After the past four years have been typified by remarkable squad stability — the exception being Georginio Wijnaldum’s departure for Paris Saint-Germain last summer — where Liverpool have been able to maintain their best players and add a piece or two when necessary, it appears a serious turnover is on the cards this summer
Divock Origi is moving to AC Milan, Sadio Mané has stated his desire to look for a new challenge, Alex Oxlade-Chamberlain has been made available, and Naby Keïta is reportedly being courted by PSG, while James Milner, Mohamed Salah, Roberto Firmino and Adrián, all on the wrong side of 30, have contracts running out either this summer or next.
While some of these players are likely to be retained, all of them certainly won’t and there is a genuine need for Jürgen Klopp to build his second great Reds team.
The work has already, begun, of course, with the additions of Diogo Jota, Luis Díaz, Ibrahima Konaté and Kostas Tsimikas, as well as the continued development of Harvey Elliott and Curtis Jones laying the groundwork, but numbers must be added if the workload is to remain manageable and future is to look as bright as the present.
Enter Fabio Carvalho. The 19-year old isn’t coming in for a superstar fee, but his potential had some of Europe’s giants sniffing around, with the Reds winning the raffle for a mere £7.7m in the end.
Below, we try and decide how real the hype is.
Fábio Leandro Freitas Gouveia Carvalho
Attacking midfielder | Fulham/England/Portugal
DOB: 30/8/02 (19 years old) | Height: 5’8” (173cm)
2021/22 season: 38 appearances
11 goals | 8 assists
Strengths: As one might expect from a Portuguese-born attacking midfielder, Fabio Carvalho is a sleek technician with the ball at his feet. Boasting remarkable close control and an array of body feints, flicks and pivots enabled by his sensational balance and fluid hips that seem to glide out of the way of challenges, the Fulham academy product excels at receiving the ball, drawing pressure and jinking away from a marker or onrushing opponent, before driving into space.
He is rarely stationary, and will make smart runs to drag defenders around consistently, but this is also where Carvalho looks most at home, ball at his feet, moving through the final third at pace with runners in front of him. The comparisons with former Liverpool hero-cum-villain Philippe Coutinho, another diminutive Portuguese speaker with adorable hair who thrived driving through the left-side half-space, come easily, but there are significant differences as well.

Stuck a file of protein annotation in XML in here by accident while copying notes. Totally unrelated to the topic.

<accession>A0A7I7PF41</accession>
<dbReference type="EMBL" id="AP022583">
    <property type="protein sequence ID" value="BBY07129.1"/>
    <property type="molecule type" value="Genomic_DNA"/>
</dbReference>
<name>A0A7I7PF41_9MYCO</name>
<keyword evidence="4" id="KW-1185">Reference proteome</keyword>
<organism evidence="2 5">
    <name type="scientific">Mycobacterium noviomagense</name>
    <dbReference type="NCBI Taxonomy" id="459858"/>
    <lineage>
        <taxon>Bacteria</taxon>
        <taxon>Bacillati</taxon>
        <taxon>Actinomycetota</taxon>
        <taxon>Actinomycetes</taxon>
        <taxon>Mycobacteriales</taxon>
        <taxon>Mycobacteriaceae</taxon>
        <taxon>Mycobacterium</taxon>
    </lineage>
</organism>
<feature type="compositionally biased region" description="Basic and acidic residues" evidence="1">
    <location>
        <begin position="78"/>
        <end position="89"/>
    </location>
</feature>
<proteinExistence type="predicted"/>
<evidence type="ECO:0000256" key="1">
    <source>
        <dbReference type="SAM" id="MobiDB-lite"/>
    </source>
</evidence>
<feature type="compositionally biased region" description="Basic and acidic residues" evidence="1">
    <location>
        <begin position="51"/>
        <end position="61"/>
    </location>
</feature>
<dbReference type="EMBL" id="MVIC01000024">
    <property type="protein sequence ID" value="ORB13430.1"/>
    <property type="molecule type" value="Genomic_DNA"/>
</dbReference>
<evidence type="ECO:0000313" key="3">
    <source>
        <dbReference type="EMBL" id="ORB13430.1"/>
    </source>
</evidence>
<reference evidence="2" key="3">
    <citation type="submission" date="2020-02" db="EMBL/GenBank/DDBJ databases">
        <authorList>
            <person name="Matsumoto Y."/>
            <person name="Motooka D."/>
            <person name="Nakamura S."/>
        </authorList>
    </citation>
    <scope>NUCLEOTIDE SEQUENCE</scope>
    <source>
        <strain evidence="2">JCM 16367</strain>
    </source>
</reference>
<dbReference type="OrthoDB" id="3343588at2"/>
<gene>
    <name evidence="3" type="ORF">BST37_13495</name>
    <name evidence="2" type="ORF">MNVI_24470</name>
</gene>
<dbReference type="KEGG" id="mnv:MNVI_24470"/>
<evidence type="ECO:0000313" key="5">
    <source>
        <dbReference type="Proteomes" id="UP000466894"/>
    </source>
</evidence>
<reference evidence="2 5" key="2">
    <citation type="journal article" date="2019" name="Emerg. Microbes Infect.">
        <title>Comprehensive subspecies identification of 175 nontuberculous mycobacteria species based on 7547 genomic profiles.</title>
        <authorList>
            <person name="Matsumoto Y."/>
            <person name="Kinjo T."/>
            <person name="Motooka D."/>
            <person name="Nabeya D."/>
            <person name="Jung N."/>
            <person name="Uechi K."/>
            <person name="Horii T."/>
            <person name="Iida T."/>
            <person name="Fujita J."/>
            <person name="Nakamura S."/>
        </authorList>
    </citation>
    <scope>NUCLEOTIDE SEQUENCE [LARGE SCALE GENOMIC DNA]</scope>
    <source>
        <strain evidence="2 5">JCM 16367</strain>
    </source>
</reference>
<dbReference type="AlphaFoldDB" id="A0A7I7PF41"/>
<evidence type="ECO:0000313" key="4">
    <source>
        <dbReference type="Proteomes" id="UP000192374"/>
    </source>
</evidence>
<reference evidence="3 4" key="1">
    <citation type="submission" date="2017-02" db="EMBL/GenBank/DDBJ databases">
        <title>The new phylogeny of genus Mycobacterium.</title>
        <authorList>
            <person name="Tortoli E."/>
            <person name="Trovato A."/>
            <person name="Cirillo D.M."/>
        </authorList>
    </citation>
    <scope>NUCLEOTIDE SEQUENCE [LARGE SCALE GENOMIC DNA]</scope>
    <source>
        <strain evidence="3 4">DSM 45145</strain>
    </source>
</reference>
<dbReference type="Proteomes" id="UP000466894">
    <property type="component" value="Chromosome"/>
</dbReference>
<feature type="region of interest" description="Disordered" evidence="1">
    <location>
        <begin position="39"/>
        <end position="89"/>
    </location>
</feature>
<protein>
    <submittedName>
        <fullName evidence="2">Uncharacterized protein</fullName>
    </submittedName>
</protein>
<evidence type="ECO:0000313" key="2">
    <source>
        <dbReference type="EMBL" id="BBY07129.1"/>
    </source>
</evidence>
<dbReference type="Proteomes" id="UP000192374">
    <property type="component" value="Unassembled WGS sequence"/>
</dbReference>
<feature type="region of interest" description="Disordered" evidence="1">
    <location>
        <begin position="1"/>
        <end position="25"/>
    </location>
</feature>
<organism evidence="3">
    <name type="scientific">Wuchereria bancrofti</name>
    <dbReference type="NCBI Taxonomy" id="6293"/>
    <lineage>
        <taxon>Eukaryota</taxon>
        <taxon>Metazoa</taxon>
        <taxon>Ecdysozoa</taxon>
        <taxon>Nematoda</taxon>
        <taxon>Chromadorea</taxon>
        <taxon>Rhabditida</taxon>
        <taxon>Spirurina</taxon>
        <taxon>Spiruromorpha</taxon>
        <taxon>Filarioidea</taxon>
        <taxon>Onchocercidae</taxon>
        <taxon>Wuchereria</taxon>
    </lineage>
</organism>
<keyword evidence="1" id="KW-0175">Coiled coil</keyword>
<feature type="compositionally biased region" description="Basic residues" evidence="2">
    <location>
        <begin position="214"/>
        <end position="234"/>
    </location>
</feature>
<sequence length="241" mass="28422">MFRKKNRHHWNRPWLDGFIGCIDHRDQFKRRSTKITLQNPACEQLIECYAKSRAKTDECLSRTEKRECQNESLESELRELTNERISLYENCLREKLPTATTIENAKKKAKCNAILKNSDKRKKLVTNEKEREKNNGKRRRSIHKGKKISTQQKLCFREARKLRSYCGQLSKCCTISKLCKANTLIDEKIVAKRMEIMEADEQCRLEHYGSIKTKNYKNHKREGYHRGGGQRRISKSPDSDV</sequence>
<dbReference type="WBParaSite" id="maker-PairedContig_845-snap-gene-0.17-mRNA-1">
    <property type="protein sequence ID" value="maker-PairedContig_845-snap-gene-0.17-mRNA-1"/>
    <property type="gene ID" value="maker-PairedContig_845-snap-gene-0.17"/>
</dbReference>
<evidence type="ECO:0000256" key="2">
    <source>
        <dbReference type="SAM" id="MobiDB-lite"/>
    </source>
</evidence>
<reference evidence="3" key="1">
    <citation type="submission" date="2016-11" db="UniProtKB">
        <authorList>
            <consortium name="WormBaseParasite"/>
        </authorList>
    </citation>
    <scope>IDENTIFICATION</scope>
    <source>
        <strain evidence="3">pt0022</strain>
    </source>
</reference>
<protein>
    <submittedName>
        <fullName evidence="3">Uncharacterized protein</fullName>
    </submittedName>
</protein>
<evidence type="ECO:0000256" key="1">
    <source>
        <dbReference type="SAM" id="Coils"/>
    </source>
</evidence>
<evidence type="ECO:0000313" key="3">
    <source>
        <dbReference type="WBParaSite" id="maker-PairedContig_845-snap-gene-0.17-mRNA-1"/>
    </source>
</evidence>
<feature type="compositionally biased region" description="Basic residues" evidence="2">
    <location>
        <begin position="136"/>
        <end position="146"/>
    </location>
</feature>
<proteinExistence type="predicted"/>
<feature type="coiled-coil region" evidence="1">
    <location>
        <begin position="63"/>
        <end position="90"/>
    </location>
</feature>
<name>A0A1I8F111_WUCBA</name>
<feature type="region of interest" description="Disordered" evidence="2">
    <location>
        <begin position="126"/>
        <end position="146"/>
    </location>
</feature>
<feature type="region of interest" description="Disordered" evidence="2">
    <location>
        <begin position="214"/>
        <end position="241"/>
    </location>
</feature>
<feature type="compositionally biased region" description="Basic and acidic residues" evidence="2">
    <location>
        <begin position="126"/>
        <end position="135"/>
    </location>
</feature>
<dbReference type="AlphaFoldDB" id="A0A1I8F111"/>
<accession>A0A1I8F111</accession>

First of all, while Coutinho, particularly in his shock collar-era, was prone to a speculative effort from range — taking 61% of his shots from outside the box, as compared to Carvalho’s 22% — the Brazilian’s game was always based around the killer pass or shot. The Reds’ new recruit, however, prefers a simpler pass and move game as he approaches the box, setting up one-twos before moving into space, culminating in a midfielder that only generates 2.2 passes and carries into the penalty area per game, a fine number, but one that would put him 6th in Liverpool’s squad, yet had the fifth most touches inside the box in the entire Championship.
A little over 3.6 shots and shot assists per 90 minutes isn’t the kind of stuff that immediately blows us stat idiots away, but when you add locations and quality to the fact that they were generated by a teenage midfielder, we sit up and take notice. Carvalho’s shots averaged an expected goals value of 0.14 each, a number that would put him fourth on Liverpool’s squad, and his shot assists were worth 0.17 expected goals on average, the fifth highest value in the entire division.
Perhaps the most obvious number to describe Carvalho’s contribution, then, is his top line production. Despite what some may think, teenagers racking up goals and assists at the senior level is fairly uncommon, and the ones that do tend to leave for significant fees. Only one teenager in Europe’s top 15 leagues topped Carvalho’s 18 goal involvements this season, and that was Leverkusen’s €100m-rated Florian Wirtz. While this is certainly not a suggestion the Championship’s Young Player of the Year is as good as the German wonderkid at this point in time, it does go some way towards acknowledging just how rare his production this season is.